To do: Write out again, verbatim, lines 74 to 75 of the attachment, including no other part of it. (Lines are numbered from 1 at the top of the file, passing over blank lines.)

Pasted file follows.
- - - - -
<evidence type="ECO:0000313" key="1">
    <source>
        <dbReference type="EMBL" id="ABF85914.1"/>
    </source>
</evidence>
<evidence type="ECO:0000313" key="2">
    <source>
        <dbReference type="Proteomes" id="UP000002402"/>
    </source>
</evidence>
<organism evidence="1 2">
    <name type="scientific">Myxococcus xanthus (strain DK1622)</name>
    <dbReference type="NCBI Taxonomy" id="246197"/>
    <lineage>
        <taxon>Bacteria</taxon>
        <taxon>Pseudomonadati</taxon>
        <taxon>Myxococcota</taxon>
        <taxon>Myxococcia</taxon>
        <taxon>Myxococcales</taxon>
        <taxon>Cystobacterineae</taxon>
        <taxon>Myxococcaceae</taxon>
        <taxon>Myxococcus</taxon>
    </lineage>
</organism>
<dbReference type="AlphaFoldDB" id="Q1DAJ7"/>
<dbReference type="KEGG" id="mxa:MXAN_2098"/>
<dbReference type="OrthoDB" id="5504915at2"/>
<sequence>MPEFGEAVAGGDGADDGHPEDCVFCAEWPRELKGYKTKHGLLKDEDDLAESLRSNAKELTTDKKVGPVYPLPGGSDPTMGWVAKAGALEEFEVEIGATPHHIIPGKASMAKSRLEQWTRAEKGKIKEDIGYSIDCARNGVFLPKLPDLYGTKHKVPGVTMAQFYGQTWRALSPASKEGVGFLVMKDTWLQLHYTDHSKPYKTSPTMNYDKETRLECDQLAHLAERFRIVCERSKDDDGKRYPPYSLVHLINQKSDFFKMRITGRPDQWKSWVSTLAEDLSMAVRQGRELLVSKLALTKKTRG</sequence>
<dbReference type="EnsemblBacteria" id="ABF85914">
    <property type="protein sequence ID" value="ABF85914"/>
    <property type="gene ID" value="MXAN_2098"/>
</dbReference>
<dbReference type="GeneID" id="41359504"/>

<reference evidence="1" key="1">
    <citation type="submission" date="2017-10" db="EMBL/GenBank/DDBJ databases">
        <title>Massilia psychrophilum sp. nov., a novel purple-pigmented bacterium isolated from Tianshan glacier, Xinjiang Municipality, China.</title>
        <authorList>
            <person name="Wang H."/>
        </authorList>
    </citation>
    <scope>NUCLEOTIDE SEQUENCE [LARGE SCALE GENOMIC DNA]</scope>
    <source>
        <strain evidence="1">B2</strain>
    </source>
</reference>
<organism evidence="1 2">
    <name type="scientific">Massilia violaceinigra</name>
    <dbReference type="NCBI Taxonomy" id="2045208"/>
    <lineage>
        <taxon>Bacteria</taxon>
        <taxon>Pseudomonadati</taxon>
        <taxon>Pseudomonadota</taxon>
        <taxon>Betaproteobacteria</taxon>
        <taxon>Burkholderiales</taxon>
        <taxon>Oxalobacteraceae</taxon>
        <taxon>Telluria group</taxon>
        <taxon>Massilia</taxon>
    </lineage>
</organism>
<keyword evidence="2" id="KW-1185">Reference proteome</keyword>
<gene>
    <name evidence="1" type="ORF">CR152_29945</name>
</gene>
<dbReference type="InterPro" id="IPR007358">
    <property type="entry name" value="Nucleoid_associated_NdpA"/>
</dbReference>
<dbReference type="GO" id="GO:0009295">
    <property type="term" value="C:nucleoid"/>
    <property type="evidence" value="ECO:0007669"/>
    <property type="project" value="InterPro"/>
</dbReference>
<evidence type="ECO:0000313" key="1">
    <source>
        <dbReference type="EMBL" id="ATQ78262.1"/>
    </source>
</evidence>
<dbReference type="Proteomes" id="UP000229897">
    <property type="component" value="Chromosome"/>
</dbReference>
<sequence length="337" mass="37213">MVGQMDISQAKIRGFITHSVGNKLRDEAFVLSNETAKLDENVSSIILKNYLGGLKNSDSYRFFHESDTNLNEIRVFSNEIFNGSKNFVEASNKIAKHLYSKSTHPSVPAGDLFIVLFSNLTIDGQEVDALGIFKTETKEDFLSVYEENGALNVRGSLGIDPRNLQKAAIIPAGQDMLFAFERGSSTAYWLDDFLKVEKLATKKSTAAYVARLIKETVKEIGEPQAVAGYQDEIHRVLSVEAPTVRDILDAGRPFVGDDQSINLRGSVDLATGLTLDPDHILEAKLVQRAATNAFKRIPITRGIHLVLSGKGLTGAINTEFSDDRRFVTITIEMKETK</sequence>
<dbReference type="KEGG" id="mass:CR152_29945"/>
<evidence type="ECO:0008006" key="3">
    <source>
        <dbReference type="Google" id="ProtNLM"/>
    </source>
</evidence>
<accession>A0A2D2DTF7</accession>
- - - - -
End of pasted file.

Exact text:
        <dbReference type="EMBL" id="ATQ78262.1"/>
    </source>